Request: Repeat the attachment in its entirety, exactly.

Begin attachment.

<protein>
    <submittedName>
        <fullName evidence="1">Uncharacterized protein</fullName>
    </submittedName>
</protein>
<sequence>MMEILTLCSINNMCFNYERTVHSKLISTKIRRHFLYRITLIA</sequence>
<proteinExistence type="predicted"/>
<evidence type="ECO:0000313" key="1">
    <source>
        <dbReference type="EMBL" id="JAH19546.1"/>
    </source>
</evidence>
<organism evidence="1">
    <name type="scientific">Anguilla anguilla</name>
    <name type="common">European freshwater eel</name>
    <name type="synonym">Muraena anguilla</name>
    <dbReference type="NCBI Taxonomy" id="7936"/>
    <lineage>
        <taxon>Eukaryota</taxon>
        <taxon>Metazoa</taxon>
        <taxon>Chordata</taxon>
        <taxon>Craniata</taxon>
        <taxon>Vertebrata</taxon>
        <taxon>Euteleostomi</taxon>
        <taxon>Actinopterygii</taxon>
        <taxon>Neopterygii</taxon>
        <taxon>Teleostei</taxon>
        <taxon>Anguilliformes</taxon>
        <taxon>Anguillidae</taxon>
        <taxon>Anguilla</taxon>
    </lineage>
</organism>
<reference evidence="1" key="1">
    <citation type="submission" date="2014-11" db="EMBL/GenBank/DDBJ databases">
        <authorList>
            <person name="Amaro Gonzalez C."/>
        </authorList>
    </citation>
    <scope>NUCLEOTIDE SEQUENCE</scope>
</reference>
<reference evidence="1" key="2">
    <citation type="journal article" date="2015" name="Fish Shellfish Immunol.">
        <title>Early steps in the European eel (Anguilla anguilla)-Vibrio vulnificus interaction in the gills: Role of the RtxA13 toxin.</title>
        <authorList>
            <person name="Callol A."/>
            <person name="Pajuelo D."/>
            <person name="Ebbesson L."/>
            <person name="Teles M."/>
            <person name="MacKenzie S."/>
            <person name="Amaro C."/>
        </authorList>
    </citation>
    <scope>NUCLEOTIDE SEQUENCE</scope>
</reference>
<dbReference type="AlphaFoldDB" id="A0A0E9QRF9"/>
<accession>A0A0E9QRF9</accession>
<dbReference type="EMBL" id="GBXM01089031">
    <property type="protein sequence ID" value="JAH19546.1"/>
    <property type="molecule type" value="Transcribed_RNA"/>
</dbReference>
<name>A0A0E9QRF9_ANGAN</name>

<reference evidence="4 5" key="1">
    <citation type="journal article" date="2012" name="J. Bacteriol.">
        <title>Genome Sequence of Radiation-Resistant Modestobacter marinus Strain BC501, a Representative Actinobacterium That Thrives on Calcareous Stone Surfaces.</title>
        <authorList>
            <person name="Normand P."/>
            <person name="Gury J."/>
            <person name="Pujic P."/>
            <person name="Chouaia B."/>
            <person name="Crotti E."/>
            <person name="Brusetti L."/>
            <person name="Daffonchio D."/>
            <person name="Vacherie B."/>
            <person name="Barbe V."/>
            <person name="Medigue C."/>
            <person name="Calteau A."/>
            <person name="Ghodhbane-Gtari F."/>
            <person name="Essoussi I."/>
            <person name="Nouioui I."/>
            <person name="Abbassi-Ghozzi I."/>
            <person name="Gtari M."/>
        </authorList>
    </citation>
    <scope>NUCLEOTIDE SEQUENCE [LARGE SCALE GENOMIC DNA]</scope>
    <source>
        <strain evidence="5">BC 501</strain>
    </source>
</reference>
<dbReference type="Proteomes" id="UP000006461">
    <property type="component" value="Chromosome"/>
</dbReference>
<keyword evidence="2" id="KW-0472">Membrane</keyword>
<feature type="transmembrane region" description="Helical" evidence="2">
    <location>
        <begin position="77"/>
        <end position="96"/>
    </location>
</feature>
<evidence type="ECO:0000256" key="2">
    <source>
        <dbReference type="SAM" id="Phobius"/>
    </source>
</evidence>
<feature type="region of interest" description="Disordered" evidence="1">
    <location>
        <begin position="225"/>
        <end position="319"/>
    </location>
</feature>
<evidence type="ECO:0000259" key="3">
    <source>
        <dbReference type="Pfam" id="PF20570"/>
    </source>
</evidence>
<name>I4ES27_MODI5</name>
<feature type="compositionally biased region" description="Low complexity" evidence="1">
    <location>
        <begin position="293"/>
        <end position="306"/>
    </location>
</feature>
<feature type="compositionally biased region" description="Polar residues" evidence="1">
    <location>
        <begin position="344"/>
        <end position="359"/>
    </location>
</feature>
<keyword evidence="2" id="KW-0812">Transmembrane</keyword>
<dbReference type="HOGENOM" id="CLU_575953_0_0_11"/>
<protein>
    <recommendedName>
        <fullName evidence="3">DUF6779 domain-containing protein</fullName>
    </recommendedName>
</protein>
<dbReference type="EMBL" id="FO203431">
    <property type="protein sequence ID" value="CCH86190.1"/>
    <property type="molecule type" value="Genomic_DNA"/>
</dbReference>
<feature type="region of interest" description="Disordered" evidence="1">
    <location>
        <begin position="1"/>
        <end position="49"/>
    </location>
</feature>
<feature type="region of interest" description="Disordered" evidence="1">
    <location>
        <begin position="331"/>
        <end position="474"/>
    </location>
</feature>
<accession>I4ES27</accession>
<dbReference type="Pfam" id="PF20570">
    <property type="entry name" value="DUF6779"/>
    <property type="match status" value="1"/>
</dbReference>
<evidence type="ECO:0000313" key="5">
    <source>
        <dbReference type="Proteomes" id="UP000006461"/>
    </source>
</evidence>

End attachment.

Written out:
<protein>
    <submittedName>
        <fullName evidence="1">Uncharacterized protein</fullName>
    </submittedName>
</protein>
<sequence>MMEILTLCSINNMCFNYERTVHSKLISTKIRRHFLYRITLIA</sequence>
<proteinExistence type="predicted"/>
<evidence type="ECO:0000313" key="1">
    <source>
        <dbReference type="EMBL" id="JAH19546.1"/>
    </source>
</evidence>
<organism evidence="1">
    <name type="scientific">Anguilla anguilla</name>
    <name type="common">European freshwater eel</name>
    <name type="synonym">Muraena anguilla</name>
    <dbReference type="NCBI Taxonomy" id="7936"/>
    <lineage>
        <taxon>Eukaryota</taxon>
        <taxon>Metazoa</taxon>
        <taxon>Chordata</taxon>
        <taxon>Craniata</taxon>
        <taxon>Vertebrata</taxon>
        <taxon>Euteleostomi</taxon>
        <taxon>Actinopterygii</taxon>
        <taxon>Neopterygii</taxon>
        <taxon>Teleostei</taxon>
        <taxon>Anguilliformes</taxon>
        <taxon>Anguillidae</taxon>
        <taxon>Anguilla</taxon>
    </lineage>
</organism>
<reference evidence="1" key="1">
    <citation type="submission" date="2014-11" db="EMBL/GenBank/DDBJ databases">
        <authorList>
            <person name="Amaro Gonzalez C."/>
        </authorList>
    </citation>
    <scope>NUCLEOTIDE SEQUENCE</scope>
</reference>
<reference evidence="1" key="2">
    <citation type="journal article" date="2015" name="Fish Shellfish Immunol.">
        <title>Early steps in the European eel (Anguilla anguilla)-Vibrio vulnificus interaction in the gills: Role of the RtxA13 toxin.</title>
        <authorList>
            <person name="Callol A."/>
            <person name="Pajuelo D."/>
            <person name="Ebbesson L."/>
            <person name="Teles M."/>
            <person name="MacKenzie S."/>
            <person name="Amaro C."/>
        </authorList>
    </citation>
    <scope>NUCLEOTIDE SEQUENCE</scope>
</reference>
<dbReference type="AlphaFoldDB" id="A0A0E9QRF9"/>
<accession>A0A0E9QRF9</accession>
<dbReference type="EMBL" id="GBXM01089031">
    <property type="protein sequence ID" value="JAH19546.1"/>
    <property type="molecule type" value="Transcribed_RNA"/>
</dbReference>
<name>A0A0E9QRF9_ANGAN</name>

<reference evidence="4 5" key="1">
    <citation type="journal article" date="2012" name="J. Bacteriol.">
        <title>Genome Sequence of Radiation-Resistant Modestobacter marinus Strain BC501, a Representative Actinobacterium That Thrives on Calcareous Stone Surfaces.</title>
        <authorList>
            <person name="Normand P."/>
            <person name="Gury J."/>
            <person name="Pujic P."/>
            <person name="Chouaia B."/>
            <person name="Crotti E."/>
            <person name="Brusetti L."/>
            <person name="Daffonchio D."/>
            <person name="Vacherie B."/>
            <person name="Barbe V."/>
            <person name="Medigue C."/>
            <person name="Calteau A."/>
            <person name="Ghodhbane-Gtari F."/>
            <person name="Essoussi I."/>
            <person name="Nouioui I."/>
            <person name="Abbassi-Ghozzi I."/>
            <person name="Gtari M."/>
        </authorList>
    </citation>
    <scope>NUCLEOTIDE SEQUENCE [LARGE SCALE GENOMIC DNA]</scope>
    <source>
        <strain evidence="5">BC 501</strain>
    </source>
</reference>
<dbReference type="Proteomes" id="UP000006461">
    <property type="component" value="Chromosome"/>
</dbReference>
<keyword evidence="2" id="KW-0472">Membrane</keyword>
<feature type="transmembrane region" description="Helical" evidence="2">
    <location>
        <begin position="77"/>
        <end position="96"/>
    </location>
</feature>
<evidence type="ECO:0000256" key="2">
    <source>
        <dbReference type="SAM" id="Phobius"/>
    </source>
</evidence>
<feature type="region of interest" description="Disordered" evidence="1">
    <location>
        <begin position="225"/>
        <end position="319"/>
    </location>
</feature>
<evidence type="ECO:0000259" key="3">
    <source>
        <dbReference type="Pfam" id="PF20570"/>
    </source>
</evidence>
<name>I4ES27_MODI5</name>
<feature type="compositionally biased region" description="Low complexity" evidence="1">
    <location>
        <begin position="293"/>
        <end position="306"/>
    </location>
</feature>
<feature type="compositionally biased region" description="Polar residues" evidence="1">
    <location>
        <begin position="344"/>
        <end position="359"/>
    </location>
</feature>
<keyword evidence="2" id="KW-0812">Transmembrane</keyword>
<dbReference type="HOGENOM" id="CLU_575953_0_0_11"/>
<protein>
    <recommendedName>
        <fullName evidence="3">DUF6779 domain-containing protein</fullName>
    </recommendedName>
</protein>
<dbReference type="EMBL" id="FO203431">
    <property type="protein sequence ID" value="CCH86190.1"/>
    <property type="molecule type" value="Genomic_DNA"/>
</dbReference>
<feature type="region of interest" description="Disordered" evidence="1">
    <location>
        <begin position="1"/>
        <end position="49"/>
    </location>
</feature>
<feature type="region of interest" description="Disordered" evidence="1">
    <location>
        <begin position="331"/>
        <end position="474"/>
    </location>
</feature>
<accession>I4ES27</accession>
<dbReference type="Pfam" id="PF20570">
    <property type="entry name" value="DUF6779"/>
    <property type="match status" value="1"/>
</dbReference>
<evidence type="ECO:0000313" key="5">
    <source>
        <dbReference type="Proteomes" id="UP000006461"/>
    </source>
</evidence>